Background: Recently, an association was reported between prenatal and postnatal exposure to cell phones and neurobehavioral problems in children at the age of 7 years. Methods: A birth cohort was established in Sabadell, Spain between 2004 and 2006. Mothers completed questions about cell phone use in week 32 of the pregnancy (n = 587). Neurodevelopment of their children was tested at age 14 months using the Bayley Scales of Infant Development (n = 530). Results: We observed only small differences in neurodevelopment scores between the offspring of cell phone users and nonusers. Those of users had higher mental development scores and lower psychomotor development scores, which may be due to unmeasured confounding. There was no trend with amount of cell phone use within users. Conclusion: This study gives little evidence for an adverse effect of maternal cell phone use during pregnancy on the early neurodevelopment of offspring.
4: "Maternal Cell Phone And Cordless Phone Use During Pregnancy And Behaviour Problems In 5-Year-Old Children," Journal of epidemiology and community health, 2013, by M Guxens, M Van Eijsden, R Vermeulen. (Citations: 9).
Background A previous study found an association between maternal cell phone use during pregnancy and maternal-reported child behaviour problems at age 7. Together with cell phones, cordless phones represent the main exposure source of radiofrequency-electromagnetic fields to the head. Therefore, we assessed the association between maternal cell phone and cordless phone use during pregnancy and teacher-reported and maternal-reported child behaviour problems at age 5. Methods The study was embedded in the Amsterdam Born Children and their Development study, a population-based birth cohort study in Amsterdam, the Netherlands (2003–2004). Teachers and mothers reported child behaviour problems using the Strength and Difficulties Questionnaire at age 5. Maternal cell phone and cordless phone use during pregnancy was asked when children were 7 years old. Results A total of 2618 children were included. As compared to non-users, those exposed to prenatal cell phone use showed an increased but non-significant association of having teacher-reported overall behaviour problems, although without dose-response relationship with the number of calls (OR=2.12 (95% CI 0.95 to 4.74) for <1 call/day, OR=1.58 (95% CI 0.69 to 3.60) for 1–4 calls/day and OR=2.04 (95% CI 0.86 to 4.80) for ≥5 calls/day). ORs for having teacher-reported overall behaviour problems across categories of cordless phone use were below 1 or close to unity. Associations of maternal cell phone and cordless phone use with maternal-reported overall behaviour problems remained non-significant. Non-significant associations were found for the specific behaviour problem subscales. Conclusion Our results do not suggest that maternal cell phone or cordless phone use during pregnancy increases the odds of behaviour problems in their children.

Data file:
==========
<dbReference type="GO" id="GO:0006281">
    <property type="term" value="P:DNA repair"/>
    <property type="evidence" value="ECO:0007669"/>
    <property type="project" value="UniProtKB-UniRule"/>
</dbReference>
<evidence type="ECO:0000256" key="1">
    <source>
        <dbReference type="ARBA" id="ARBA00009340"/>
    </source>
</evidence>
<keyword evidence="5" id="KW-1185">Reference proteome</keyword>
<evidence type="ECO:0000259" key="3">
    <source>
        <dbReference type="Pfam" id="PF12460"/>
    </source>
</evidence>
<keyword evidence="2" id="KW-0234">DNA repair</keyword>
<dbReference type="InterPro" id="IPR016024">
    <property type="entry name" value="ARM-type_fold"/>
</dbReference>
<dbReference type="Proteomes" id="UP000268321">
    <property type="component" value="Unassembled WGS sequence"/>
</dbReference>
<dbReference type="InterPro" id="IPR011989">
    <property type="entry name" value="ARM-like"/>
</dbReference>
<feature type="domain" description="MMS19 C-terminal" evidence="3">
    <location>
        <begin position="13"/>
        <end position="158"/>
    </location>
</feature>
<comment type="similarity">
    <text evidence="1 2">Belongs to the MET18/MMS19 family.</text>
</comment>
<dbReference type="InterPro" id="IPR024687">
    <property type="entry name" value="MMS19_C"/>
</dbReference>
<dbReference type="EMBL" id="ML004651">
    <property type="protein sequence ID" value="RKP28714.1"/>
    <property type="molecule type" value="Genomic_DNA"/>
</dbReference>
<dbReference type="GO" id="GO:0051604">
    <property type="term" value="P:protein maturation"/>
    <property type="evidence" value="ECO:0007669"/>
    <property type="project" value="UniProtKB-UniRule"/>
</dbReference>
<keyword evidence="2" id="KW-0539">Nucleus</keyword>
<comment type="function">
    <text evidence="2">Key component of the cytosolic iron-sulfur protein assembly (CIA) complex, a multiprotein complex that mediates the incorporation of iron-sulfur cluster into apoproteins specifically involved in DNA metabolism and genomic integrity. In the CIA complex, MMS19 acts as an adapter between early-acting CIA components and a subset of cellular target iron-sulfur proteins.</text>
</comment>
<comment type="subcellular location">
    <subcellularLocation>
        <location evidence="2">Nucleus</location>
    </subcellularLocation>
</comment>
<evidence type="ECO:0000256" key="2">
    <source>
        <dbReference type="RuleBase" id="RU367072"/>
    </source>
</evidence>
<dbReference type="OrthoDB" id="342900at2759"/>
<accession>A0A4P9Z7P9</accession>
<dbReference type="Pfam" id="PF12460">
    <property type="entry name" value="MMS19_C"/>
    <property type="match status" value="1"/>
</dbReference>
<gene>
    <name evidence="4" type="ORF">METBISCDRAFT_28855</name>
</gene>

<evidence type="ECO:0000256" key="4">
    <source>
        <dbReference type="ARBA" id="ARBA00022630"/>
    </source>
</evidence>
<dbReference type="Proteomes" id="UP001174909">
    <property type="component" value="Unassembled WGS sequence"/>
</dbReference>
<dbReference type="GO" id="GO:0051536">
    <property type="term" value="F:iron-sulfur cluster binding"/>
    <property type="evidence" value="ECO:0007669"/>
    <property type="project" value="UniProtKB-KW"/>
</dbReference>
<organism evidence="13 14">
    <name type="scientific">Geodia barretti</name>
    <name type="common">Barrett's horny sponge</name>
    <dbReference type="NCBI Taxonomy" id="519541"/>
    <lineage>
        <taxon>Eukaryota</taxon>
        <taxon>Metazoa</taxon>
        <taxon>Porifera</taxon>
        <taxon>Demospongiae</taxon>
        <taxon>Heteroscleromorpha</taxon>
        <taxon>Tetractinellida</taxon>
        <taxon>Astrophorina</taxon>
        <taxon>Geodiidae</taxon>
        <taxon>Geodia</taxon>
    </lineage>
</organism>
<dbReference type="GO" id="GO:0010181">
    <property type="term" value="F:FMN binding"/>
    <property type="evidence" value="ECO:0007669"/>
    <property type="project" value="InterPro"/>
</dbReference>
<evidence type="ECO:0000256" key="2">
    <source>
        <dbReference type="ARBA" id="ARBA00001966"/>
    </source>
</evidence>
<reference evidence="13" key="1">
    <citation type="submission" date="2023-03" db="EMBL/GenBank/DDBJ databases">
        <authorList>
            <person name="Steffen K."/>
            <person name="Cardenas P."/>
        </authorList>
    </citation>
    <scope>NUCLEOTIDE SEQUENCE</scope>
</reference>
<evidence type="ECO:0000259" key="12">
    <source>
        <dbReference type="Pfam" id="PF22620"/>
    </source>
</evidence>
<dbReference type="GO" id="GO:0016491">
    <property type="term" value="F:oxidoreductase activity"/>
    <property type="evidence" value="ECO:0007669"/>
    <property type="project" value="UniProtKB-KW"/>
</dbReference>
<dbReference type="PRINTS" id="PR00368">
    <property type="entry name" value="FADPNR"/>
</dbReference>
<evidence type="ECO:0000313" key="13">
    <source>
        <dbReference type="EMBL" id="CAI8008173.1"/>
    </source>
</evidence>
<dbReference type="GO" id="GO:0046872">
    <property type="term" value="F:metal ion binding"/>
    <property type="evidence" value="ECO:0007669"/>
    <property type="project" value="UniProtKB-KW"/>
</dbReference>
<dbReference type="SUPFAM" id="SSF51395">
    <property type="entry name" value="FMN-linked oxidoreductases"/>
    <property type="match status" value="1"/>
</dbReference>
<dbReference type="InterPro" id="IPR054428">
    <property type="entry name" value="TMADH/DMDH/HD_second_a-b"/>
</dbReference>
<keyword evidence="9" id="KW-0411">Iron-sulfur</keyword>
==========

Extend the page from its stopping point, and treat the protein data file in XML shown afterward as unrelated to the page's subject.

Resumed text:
1: "Prenatal Cell Phone Use And Developmental Milestone Delays Among Infants," Scandinavian journal of work, environment & health, 2011, by HA Divan, L Kheifets, J Olsen. (Citations: 10).
Objective The aim of this study was to examine if prenatal use of cell phones by pregnant mothers is associated with developmental milestones delays among offspring up to 18 months of age. Methods Our work is based upon the Danish National Birth Cohort (DNBC), which recruited pregnant mothers from 1996–2002, and was initiated to collect a variety of detailed information regarding in utero exposures and various health outcomes. At the end of 2008, over 41000 singleton, live births had been followed with the Age-7 questionnaire, which collected cell-phone-use exposure for mothers during pregnancy. Outcomes for developmental milestones were obtained from telephone interviews completed by mothers at age 6- and 18-months postpartum. Results A logistic regression model estimated the odds ratios (OR) for developmental milestone delays, adjusted for potential confounders. Less than 5% of children at age 6 and 18 months had cognitive/language or motor developmental delays. At 6 months, the adjusted OR was 0.8 [95% confidence interval (95% CI) 0.7–1.0] for cognitive/language delay and 0.9 (95% CI 0.8–1.1) for motor development delay. At 18 months, the adjusted OR were 1.1 (95% CI 0.9–1.3) and 0.9 (95% CI 0.8–1.0) for cognitive/language and motor development delay, respectively. Conclusions No evidence of an association between prenatal cell phone use and motor or cognitive/language developmental delays among infants at 6 and 18 months of age was observed. Even when considering dose–response associations for cell phone use, associations were null.
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Using a Mobile Phone During Pregnancy: What Research Shows Its Impacts on Children